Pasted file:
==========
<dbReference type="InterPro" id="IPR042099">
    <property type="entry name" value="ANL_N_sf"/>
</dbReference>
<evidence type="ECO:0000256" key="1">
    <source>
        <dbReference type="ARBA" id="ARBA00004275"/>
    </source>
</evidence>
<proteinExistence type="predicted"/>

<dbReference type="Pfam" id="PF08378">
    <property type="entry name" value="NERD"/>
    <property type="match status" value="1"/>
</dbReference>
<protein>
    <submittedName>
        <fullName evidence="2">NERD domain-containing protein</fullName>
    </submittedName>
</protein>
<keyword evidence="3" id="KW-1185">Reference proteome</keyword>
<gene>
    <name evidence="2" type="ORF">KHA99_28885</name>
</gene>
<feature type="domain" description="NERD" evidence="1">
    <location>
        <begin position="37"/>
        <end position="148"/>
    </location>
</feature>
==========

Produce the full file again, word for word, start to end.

<dbReference type="InterPro" id="IPR042099">
    <property type="entry name" value="ANL_N_sf"/>
</dbReference>
<evidence type="ECO:0000256" key="1">
    <source>
        <dbReference type="ARBA" id="ARBA00004275"/>
    </source>
</evidence>
<proteinExistence type="predicted"/>

<dbReference type="Pfam" id="PF08378">
    <property type="entry name" value="NERD"/>
    <property type="match status" value="1"/>
</dbReference>
<protein>
    <submittedName>
        <fullName evidence="2">NERD domain-containing protein</fullName>
    </submittedName>
</protein>
<keyword evidence="3" id="KW-1185">Reference proteome</keyword>
<gene>
    <name evidence="2" type="ORF">KHA99_28885</name>
</gene>
<feature type="domain" description="NERD" evidence="1">
    <location>
        <begin position="37"/>
        <end position="148"/>
    </location>
</feature>